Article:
Apple is reportedly planning to charge developers a fee if they submit sidecar apps

With the new European version set to take effect in the coming weeks, Apple is preparing for where it will be required to allow users to download apps from sources outside its App Store. The company hasn't shared details about how the process, called sideloading, works, but it appears it may not allow developers to circumvent the company's fees and app review rules after all.

The Wall Street Journal That the App Store owner “plans to charge developers who offer downloads outside of the App Store” and that it will require some sort of review for downloads that don't pass through its storefront. Sideloading will only be offered to iOS users in the EU in order to comply with the bloc's Digital Markets Act.

While the report notes that Apple's plan has not yet been finalized, the strategy would be consistent with another important change the company just made to its US App Store policies. Last week, the company formally asked US developers to enable in-app purchases that bypass the App Store's billing system.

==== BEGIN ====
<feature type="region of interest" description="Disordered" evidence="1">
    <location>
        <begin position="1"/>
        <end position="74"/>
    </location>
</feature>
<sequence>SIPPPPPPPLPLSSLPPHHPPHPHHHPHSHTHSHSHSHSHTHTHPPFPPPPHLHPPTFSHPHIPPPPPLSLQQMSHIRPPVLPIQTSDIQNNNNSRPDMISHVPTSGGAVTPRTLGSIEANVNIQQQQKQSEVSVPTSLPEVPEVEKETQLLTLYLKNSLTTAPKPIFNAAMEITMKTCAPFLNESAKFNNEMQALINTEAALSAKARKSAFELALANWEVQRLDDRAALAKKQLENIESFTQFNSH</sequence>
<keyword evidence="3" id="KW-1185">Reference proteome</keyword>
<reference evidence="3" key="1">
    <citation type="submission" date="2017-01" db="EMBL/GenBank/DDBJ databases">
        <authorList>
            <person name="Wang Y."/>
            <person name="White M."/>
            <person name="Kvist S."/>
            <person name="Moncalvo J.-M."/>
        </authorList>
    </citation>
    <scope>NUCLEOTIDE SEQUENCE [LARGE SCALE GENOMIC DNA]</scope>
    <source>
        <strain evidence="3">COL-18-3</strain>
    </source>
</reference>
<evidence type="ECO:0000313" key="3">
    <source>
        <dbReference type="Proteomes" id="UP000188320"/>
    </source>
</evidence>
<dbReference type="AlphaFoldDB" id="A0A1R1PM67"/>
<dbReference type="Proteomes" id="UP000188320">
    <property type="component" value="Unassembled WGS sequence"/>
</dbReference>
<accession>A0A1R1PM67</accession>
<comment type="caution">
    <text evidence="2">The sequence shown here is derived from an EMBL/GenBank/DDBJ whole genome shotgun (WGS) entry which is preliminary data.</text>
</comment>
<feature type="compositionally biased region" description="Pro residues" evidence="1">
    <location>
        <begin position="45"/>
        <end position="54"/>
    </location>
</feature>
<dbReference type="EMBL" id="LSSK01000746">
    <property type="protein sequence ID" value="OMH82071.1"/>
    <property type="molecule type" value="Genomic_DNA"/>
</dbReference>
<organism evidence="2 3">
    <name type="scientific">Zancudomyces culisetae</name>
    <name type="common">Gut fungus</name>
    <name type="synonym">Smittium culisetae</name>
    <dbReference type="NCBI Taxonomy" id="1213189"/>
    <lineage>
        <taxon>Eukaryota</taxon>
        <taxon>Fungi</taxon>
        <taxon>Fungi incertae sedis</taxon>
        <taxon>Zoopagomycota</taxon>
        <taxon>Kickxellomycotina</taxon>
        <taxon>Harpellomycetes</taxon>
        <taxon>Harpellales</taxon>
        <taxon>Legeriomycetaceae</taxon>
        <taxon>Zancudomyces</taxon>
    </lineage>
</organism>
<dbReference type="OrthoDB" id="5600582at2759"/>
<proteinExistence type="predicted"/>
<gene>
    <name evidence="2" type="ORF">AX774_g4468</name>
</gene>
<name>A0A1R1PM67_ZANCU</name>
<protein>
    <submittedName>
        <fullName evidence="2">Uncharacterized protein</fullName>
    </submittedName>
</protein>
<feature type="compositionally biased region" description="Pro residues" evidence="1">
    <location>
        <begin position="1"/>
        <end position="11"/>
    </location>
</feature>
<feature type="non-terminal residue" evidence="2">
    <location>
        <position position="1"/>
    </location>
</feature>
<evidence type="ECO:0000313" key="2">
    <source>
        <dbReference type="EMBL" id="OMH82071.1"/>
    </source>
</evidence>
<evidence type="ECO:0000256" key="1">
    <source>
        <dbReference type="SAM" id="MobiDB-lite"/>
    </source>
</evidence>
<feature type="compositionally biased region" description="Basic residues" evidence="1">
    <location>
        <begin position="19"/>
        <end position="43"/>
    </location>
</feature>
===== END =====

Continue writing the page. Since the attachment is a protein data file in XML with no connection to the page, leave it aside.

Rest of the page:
However, the new rules, which came after a long legal battle with fortnite Epic Games, the developer, states that developers will still have to pay a hefty 27 percent commission on purchases made outside of the App Store (some smaller developers will only be charged 12 percent). The new rules also give Apple the right to review developer logs to ensure compliance. This has already drawn a lot of criticism from Epic, Spotify, and other developers who have long adhered to the App Store's restrictive rules and fees.

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If Apple charges developers for sideloading, it could draw similar criticism from app makers. The Digital Markets Act is set to take effect on March 7, and although Apple has not yet shared its plan to comply with the regulation, companies that have previously clashed with Cupertino over its rules are already preparing. Spotify, a long-time opponent of App Store commissions, shares what the European version of its app will look like once users can pay for subscriptions and audiobooks within its app.

The Wall Street Journal It also notes that Meta, another audio company, is working on its own project that will allow it to distribute developers' apps via Facebook ads. The effort, said to be called “Project Neon” internally, could allow the Facebook owner to compete with the App Store more directly, at least in Europe.

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